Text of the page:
3. ## Top 5 Items By Count & Duration

Hi Lucas, In a future version of Seeq, pivot table functionality will enable you to easily create the tables you want, and you could do a table sort to see the top 5, but it would not quite allow you to filter to only the top 5. In the current version of the software, here are some options to consider, depending on the details of your analysis and how many different types of machine alarms are possible. 1. You could use the Histogram tool in Workbench, along with your condition with properties that has the alarm description as a capsule property, to create count of alarms and duration of alarms histograms. This would be very quick/easy to do, but will of course show ALL alarms that have occurred and without pareto sorting, and the results are not in tabular form. 2. If the number of potential alarm descriptions is relatively low and you don't expect new descriptions to be added in the future, you could manually create conditions representing each unique alarm description (via the .keep() function in Formula, using your existing condition with properties). Then you could create a table of counts and a table of durations for each of the created alarm description conditions, sort the table, etc. It will not limit the table results to the top 5, but you could filter the table based on count and duration to limit the rows displayed. 3. Pull the alarm signal into Seeq Data Lab using the Spy.pull() function, and create your desired tables using Python code.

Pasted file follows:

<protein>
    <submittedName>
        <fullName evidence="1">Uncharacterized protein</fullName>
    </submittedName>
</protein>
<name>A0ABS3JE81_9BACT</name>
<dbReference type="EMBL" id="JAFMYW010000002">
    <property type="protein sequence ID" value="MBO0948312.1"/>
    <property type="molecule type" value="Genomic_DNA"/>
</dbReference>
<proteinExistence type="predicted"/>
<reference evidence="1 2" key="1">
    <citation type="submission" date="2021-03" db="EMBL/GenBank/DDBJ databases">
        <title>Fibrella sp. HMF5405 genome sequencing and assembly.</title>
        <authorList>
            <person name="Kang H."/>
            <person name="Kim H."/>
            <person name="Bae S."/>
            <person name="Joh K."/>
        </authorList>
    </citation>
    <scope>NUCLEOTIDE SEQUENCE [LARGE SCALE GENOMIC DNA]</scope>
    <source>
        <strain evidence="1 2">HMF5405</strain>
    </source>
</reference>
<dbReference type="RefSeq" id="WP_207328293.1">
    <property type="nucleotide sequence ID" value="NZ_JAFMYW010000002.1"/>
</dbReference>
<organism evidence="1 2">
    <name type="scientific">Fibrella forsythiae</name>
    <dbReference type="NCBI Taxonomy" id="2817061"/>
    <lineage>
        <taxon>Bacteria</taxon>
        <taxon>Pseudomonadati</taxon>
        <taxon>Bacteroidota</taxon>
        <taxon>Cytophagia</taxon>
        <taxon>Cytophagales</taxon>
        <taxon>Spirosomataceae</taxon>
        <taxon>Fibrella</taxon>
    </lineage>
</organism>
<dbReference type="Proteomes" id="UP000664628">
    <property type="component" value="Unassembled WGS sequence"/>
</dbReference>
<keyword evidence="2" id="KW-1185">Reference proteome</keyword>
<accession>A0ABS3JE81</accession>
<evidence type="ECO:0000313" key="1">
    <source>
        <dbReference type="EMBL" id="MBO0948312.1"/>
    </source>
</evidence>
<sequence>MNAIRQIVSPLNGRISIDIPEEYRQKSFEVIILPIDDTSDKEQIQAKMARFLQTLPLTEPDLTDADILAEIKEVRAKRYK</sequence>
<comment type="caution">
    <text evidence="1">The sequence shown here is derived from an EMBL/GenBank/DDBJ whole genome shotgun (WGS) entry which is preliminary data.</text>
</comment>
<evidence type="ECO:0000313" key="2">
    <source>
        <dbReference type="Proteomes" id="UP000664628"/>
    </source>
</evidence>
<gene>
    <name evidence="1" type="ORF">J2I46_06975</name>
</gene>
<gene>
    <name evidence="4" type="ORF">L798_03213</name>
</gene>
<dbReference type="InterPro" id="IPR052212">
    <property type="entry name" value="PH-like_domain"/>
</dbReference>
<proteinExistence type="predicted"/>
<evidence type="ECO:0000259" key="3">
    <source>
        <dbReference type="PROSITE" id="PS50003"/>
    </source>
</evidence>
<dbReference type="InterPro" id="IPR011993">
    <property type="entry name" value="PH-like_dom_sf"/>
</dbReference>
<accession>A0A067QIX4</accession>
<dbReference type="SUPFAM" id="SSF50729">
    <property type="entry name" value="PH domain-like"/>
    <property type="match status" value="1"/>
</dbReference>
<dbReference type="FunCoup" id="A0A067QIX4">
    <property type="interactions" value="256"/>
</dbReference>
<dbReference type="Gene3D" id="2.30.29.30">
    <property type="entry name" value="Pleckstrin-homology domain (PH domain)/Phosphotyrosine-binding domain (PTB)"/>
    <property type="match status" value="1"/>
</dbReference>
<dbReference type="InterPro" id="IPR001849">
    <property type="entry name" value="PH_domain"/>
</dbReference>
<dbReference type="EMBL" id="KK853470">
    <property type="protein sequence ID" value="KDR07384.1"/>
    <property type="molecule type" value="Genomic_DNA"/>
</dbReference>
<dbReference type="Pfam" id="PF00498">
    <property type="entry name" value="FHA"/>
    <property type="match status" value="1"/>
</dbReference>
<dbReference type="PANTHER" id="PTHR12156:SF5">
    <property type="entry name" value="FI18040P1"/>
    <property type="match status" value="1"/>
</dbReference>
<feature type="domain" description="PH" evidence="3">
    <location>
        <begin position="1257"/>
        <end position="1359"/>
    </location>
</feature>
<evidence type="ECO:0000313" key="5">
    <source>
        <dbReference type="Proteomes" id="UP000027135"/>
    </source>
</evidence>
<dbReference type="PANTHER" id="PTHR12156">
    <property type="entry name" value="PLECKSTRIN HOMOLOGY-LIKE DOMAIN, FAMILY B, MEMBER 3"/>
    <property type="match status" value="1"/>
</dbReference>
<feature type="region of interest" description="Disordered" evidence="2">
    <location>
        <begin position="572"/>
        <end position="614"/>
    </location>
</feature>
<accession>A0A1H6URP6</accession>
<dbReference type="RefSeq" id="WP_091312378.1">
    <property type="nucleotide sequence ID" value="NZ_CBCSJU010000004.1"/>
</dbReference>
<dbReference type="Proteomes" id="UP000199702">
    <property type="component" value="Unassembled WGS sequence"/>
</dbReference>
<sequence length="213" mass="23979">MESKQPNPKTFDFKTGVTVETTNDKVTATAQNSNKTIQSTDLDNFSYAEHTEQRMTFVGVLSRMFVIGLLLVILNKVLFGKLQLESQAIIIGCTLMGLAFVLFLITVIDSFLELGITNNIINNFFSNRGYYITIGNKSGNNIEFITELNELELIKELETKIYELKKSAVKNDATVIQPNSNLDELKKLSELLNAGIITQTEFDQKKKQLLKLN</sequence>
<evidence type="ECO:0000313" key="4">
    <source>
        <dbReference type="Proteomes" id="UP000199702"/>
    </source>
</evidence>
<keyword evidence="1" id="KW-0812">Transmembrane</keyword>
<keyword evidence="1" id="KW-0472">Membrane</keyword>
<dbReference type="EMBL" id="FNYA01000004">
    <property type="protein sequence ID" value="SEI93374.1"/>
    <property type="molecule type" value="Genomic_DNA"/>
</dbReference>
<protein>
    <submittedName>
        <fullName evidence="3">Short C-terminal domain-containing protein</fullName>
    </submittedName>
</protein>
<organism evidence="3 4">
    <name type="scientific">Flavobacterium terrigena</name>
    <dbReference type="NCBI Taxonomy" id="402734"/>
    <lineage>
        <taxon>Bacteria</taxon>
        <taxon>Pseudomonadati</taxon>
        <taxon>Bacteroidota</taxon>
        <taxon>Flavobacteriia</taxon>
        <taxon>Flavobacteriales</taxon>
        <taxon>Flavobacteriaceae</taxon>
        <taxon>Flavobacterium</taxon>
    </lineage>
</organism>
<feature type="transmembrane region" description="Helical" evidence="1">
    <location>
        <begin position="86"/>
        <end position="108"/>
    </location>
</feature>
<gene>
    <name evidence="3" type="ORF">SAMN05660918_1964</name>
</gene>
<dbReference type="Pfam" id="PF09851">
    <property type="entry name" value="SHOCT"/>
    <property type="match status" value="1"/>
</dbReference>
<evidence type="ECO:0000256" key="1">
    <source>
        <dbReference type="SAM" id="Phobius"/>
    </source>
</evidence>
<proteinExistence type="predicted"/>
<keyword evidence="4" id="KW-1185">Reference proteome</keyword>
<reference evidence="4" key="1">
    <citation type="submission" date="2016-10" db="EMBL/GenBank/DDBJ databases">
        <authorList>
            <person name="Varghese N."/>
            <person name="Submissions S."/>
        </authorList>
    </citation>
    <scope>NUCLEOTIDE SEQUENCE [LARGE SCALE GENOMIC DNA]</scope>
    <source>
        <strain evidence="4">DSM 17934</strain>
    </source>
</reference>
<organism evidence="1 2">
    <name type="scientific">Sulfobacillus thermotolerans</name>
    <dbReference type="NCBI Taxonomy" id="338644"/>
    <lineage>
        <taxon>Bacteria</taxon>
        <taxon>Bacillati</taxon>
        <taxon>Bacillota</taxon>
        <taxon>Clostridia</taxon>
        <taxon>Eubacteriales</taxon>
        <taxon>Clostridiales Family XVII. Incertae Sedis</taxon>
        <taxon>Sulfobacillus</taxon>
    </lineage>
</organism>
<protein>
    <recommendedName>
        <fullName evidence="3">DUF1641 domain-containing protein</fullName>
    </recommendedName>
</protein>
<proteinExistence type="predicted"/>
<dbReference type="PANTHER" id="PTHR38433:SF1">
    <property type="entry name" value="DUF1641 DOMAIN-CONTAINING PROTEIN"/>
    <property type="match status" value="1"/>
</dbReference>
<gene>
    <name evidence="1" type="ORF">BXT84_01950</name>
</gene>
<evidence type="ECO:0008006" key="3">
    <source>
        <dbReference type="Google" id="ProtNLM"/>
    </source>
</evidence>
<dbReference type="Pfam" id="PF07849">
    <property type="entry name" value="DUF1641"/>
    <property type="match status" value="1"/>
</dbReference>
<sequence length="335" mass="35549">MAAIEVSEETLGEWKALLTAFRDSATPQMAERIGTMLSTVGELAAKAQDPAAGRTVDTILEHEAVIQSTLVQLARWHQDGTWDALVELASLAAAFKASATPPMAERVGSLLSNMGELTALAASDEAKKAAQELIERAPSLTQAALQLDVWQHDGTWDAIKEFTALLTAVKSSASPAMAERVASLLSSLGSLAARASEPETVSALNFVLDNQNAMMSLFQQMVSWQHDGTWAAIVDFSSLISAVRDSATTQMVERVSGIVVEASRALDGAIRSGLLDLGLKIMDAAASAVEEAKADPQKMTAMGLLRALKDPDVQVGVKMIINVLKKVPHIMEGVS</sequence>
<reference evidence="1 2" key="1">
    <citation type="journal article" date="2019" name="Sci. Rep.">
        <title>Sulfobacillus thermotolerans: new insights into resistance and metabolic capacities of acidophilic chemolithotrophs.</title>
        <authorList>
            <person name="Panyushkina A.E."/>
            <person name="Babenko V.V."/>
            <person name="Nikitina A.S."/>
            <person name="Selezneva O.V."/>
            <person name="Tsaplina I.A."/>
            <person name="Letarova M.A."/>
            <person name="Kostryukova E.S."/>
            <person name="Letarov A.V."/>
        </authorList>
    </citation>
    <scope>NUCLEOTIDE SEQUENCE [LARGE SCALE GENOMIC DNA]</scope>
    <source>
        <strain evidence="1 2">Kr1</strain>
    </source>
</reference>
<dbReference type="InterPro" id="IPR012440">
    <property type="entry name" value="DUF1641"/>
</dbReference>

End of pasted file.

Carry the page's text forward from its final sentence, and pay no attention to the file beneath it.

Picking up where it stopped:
4. ## Tips for Use Cases Involving \$condition.inverse()

Seeq's .inverse() Formula function creates a new condition that is the inverse of the capsules of another condition. It is often used for identifying time periods between the capsules in an event related condition. For example, a user may create an "event" condition which represents equipment changes or maintenance events, and they then want to quantify the time duration in between the events, as well as the time elapsed from the last event to the current time. It may be important to statistically analyze the historical time between events, or they may want to be notified if the time since the most recent event exceeds some guideline value. A common and possibly confusing issue encountered by users is that the most recent "Time Since...." capsule (created with \$EventCondition.inverse()) may extend indefinitely into the future, making it impossible to quantify the time elapsed from the last event to the current time. This issue is easily resolved with the approach shown in step 3 in the example below. 1. The user already has an event condition created named "Filter Changes", which represents maintenance events on a process filter which removes particulates. The user wants to monitor the time elapsed between filter changes and therefore creates a "Time Since Filter Change" condition using \$FilterChanges.inverse(): 2. Signal from Condition is used to create the "Calculated Time Since Filter Change" signal, and the user chooses to place the result at the end of each capsule. Because the most recent capsule in the "Time Since Filter Change" condition extends past the current time and indefinitely into the future, the duration of that capsule can't be quantified (and it of course exceeds any specified maximum capsule duration). The user may be confused by the missing data point for the signal (see the trend screenshot below), and the missing value is an important result needed for monitoring. 3. The issue is easily resolved by clipping the most recent "Time Since Filter Change" capsule at the current time by adding .intersect(past()) to the Formula. This ensures the most recent "time since" capsule will not extend past the current time, by intersecting it with the "past" capsule. The "Calculated Time Since Filter Change" signal (lane 3 in screenshot, based on the clipped condition) updates dynamically as time moves forward, giving the user near real time information on the time elapsed.